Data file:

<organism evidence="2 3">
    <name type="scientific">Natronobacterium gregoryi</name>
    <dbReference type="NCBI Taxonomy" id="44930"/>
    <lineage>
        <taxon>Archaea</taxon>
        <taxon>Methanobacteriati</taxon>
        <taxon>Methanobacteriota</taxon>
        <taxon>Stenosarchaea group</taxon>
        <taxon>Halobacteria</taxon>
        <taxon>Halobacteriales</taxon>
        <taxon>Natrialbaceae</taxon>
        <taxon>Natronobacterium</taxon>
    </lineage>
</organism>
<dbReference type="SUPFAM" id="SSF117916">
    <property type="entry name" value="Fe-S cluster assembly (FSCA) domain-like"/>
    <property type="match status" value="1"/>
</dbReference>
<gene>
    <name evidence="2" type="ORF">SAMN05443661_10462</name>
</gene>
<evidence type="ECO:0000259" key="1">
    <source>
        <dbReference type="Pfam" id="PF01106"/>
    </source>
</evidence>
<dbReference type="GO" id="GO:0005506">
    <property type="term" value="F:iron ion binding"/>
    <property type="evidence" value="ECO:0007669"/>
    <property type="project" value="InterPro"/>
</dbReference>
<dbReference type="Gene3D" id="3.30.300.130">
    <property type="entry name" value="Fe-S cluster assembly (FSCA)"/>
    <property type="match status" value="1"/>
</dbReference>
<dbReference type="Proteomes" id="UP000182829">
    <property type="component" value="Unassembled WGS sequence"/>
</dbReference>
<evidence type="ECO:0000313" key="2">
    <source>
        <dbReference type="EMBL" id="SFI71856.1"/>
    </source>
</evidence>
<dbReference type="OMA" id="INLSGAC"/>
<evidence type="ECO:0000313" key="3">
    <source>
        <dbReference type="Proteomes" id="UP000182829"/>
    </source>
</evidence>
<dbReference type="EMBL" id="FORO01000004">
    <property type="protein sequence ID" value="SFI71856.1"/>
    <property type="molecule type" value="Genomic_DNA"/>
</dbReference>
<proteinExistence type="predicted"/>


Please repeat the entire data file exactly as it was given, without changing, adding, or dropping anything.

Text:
<organism evidence="2 3">
    <name type="scientific">Natronobacterium gregoryi</name>
    <dbReference type="NCBI Taxonomy" id="44930"/>
    <lineage>
        <taxon>Archaea</taxon>
        <taxon>Methanobacteriati</taxon>
        <taxon>Methanobacteriota</taxon>
        <taxon>Stenosarchaea group</taxon>
        <taxon>Halobacteria</taxon>
        <taxon>Halobacteriales</taxon>
        <taxon>Natrialbaceae</taxon>
        <taxon>Natronobacterium</taxon>
    </lineage>
</organism>
<dbReference type="SUPFAM" id="SSF117916">
    <property type="entry name" value="Fe-S cluster assembly (FSCA) domain-like"/>
    <property type="match status" value="1"/>
</dbReference>
<gene>
    <name evidence="2" type="ORF">SAMN05443661_10462</name>
</gene>
<evidence type="ECO:0000259" key="1">
    <source>
        <dbReference type="Pfam" id="PF01106"/>
    </source>
</evidence>
<dbReference type="GO" id="GO:0005506">
    <property type="term" value="F:iron ion binding"/>
    <property type="evidence" value="ECO:0007669"/>
    <property type="project" value="InterPro"/>
</dbReference>
<dbReference type="Gene3D" id="3.30.300.130">
    <property type="entry name" value="Fe-S cluster assembly (FSCA)"/>
    <property type="match status" value="1"/>
</dbReference>
<dbReference type="Proteomes" id="UP000182829">
    <property type="component" value="Unassembled WGS sequence"/>
</dbReference>
<evidence type="ECO:0000313" key="2">
    <source>
        <dbReference type="EMBL" id="SFI71856.1"/>
    </source>
</evidence>
<dbReference type="OMA" id="INLSGAC"/>
<evidence type="ECO:0000313" key="3">
    <source>
        <dbReference type="Proteomes" id="UP000182829"/>
    </source>
</evidence>
<dbReference type="EMBL" id="FORO01000004">
    <property type="protein sequence ID" value="SFI71856.1"/>
    <property type="molecule type" value="Genomic_DNA"/>
</dbReference>
<proteinExistence type="predicted"/>